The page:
A synopsis of Nic and my time with the Golden Teacher at Botanical Beach:
“Being this happy is exhausting.”
*points to a family with young children* “That family is missing out.”
“I can’t believe this place exists.”
“I keep slipping away.”
“Of course, you didn’t grow those tomatoes, you suck!”
…struggling to type on my phone and thinking, “This device is way too powerful.” The letters appeared to levitate off the screen.
“I don’t know why I thought we’d walk far.”
“HAHA. HAHAHA. AHHH…HAHAHAHAHA.” On loop.
Continue reading ““This is the slowest I’ve ever eaten a banana.””
I’ve been watching the latest season of Stranger Things, and this is the best description of a sound effect I’ve seen:
…than rancid crab juice.
I’d found a claw on the beach and tucked it into my jacket, thinking it’d make a funny photo. It wasn’t funny: I was just high.
The smell didn’t hit me until I’d tossed the claw back on the beach. Usually, crab shells on the beach have been pecked clean by assorted scavengers, but not this one. Rotting crab juice spilled all over my hand with such permeance that rinsing it off with water from my sports bottle had little effect. And plunging my stinky meathooks into icy seawater seemed to lock in the smell.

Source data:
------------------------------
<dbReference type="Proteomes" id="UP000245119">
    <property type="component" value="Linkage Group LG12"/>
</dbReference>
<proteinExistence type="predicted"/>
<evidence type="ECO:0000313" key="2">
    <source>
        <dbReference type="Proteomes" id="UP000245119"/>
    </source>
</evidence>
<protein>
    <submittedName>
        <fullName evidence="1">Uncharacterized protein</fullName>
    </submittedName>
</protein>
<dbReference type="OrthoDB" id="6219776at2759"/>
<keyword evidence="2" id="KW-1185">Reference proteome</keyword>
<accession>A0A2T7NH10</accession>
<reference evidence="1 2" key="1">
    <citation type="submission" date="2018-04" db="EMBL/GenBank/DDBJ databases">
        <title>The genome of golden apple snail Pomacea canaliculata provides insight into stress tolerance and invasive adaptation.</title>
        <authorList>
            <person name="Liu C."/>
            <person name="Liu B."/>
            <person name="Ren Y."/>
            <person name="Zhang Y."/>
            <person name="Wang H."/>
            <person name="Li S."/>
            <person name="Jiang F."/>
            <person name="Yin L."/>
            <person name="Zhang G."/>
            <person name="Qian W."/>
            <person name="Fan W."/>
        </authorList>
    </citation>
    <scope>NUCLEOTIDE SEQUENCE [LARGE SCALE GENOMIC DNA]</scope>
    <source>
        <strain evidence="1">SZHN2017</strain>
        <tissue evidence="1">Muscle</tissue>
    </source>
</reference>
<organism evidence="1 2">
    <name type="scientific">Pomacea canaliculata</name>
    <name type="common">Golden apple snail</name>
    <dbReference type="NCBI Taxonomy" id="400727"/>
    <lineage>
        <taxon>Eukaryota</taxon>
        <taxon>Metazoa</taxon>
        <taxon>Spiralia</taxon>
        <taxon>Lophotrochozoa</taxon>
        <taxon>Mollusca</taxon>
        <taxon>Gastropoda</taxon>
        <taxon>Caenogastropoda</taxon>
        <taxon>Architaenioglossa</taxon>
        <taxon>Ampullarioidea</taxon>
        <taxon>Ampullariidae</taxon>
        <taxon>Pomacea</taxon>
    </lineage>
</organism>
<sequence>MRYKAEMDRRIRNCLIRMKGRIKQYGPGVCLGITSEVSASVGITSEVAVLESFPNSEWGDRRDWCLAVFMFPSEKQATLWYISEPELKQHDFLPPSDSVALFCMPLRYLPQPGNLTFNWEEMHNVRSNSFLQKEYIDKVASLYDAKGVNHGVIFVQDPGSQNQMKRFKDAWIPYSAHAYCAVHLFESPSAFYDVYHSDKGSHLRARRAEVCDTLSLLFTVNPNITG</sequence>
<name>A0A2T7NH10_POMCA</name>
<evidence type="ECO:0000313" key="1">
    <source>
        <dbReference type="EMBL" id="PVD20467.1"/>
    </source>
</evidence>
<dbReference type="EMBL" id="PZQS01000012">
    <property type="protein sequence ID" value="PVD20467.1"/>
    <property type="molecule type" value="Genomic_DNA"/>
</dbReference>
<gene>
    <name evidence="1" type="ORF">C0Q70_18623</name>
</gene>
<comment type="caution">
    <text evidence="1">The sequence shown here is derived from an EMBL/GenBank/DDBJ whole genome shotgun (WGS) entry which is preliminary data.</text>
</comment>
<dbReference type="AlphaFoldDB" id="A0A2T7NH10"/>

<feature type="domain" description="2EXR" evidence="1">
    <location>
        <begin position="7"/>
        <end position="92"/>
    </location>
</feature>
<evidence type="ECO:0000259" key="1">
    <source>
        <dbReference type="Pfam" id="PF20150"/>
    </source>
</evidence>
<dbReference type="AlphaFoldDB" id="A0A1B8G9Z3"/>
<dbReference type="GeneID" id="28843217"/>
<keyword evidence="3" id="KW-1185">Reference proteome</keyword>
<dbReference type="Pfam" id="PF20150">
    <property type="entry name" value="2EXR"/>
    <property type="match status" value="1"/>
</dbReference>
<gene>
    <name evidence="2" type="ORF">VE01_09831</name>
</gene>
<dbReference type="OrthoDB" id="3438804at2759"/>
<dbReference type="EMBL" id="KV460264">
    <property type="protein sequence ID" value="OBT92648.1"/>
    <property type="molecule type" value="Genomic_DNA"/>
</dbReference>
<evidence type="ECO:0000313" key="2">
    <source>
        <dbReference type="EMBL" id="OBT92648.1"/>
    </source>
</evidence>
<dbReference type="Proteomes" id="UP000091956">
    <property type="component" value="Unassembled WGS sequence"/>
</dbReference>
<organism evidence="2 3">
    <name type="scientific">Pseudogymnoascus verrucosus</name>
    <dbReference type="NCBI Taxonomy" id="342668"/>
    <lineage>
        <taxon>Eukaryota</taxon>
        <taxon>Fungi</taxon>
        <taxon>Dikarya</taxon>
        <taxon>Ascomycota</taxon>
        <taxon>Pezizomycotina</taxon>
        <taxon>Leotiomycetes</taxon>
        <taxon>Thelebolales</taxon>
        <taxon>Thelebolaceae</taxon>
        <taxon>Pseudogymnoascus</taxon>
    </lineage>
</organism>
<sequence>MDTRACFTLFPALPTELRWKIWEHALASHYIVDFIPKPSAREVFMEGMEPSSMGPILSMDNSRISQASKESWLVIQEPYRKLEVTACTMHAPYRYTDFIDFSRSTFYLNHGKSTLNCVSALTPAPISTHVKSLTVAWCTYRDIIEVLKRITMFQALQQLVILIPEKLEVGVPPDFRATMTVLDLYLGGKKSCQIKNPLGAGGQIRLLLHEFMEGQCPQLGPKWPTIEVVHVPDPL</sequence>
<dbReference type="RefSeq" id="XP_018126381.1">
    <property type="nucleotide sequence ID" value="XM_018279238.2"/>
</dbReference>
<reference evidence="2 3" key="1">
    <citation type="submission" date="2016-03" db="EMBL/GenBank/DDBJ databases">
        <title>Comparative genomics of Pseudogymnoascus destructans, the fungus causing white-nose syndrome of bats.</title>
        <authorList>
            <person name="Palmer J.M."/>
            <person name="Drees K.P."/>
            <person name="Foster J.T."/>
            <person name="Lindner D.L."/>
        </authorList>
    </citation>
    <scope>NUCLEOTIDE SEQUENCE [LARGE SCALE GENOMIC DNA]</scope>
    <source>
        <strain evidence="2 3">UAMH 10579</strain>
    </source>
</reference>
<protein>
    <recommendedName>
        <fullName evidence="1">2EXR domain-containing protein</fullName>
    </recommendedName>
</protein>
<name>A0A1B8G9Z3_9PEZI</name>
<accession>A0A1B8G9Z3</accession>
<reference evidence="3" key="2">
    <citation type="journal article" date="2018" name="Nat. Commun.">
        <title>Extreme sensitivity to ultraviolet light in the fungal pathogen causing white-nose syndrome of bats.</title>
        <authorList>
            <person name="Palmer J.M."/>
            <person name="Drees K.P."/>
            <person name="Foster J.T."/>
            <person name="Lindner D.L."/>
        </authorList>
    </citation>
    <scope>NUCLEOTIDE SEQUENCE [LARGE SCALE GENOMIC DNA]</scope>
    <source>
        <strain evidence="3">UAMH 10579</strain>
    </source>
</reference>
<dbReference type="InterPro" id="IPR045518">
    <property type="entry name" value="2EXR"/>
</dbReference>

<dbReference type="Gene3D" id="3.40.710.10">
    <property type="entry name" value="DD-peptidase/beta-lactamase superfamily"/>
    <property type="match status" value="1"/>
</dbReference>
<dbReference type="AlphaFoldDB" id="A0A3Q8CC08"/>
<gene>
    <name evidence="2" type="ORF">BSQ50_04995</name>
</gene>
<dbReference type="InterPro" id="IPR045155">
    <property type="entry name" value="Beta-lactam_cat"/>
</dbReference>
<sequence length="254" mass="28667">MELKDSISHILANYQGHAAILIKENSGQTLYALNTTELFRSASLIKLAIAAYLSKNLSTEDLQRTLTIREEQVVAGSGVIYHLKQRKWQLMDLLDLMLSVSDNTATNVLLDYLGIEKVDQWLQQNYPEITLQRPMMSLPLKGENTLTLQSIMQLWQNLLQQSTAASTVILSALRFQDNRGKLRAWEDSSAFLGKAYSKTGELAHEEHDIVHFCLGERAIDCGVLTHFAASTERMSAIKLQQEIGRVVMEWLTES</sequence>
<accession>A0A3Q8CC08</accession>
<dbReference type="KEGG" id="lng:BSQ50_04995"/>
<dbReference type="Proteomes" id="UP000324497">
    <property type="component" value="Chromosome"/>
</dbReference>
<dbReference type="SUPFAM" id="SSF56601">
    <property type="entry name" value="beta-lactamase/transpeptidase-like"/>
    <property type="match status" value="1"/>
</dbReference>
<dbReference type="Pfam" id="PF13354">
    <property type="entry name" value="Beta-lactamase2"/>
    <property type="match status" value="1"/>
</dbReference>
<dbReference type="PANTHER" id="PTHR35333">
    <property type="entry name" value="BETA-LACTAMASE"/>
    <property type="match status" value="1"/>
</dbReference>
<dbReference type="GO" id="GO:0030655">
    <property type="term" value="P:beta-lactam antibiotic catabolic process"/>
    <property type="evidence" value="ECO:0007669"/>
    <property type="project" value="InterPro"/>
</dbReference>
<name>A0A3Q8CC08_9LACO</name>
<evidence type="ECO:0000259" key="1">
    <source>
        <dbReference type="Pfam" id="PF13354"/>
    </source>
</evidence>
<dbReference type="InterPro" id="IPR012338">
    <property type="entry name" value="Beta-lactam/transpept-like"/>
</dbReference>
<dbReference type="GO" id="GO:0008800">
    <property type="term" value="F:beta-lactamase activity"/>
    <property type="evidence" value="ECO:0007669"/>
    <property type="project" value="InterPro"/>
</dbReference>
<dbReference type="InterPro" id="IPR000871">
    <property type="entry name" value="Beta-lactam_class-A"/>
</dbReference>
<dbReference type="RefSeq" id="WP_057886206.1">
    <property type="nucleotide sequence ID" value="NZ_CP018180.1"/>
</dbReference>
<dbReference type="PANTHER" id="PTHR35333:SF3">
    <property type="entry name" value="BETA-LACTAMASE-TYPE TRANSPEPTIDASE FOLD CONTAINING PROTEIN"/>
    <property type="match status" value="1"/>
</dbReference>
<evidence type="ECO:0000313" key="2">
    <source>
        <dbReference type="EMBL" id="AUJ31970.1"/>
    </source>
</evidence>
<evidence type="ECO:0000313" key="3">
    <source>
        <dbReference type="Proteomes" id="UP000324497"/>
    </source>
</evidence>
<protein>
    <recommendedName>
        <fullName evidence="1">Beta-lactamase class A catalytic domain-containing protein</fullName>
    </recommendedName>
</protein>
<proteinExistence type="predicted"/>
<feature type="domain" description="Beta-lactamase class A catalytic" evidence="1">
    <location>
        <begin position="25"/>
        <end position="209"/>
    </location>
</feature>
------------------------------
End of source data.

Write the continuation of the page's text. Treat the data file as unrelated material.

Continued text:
I needed an artificial means of de-stinking, like alcohol from the spray sanitizer mounted inside the outhouse around our campsite. As soon as the alcohol evaporated, the crab juice was like, “Hello!”
How about wet wipes designed for de-shitting baby behinds? Not even that!
The hand lotion left my hands moisturized yet still fishy.
It wasn’t until the campfire got going that I was able to smoke my hands into oblivion. When I crawled into my tent that night, the only foul odor was that of my shoes tucked into the vestibule. At least that was from my own juices.
The second-biggest failure of this trip was the forgotten plan of stopping at a park somewhere along the Lochside Trail to see whether Nate and I remembered how to do “The Worm.” Stay posted!
Continue reading “I’d rather my hand smell like Mountain Dew.”
I am on day 10 of recovery. The scabs down my legs have partially fallen off, revealing fresh, glossy pink skin. My arm, however, remains an open wound: A soup of plasma, fat, and regenerated skin. But that’s not what’s kept me from making my triumphant return to work. On the evening of my accident, I had that familiar tickle at the back of my throat, signifying an incoming cold.
Continue reading “I am Jack’s seeping wound.”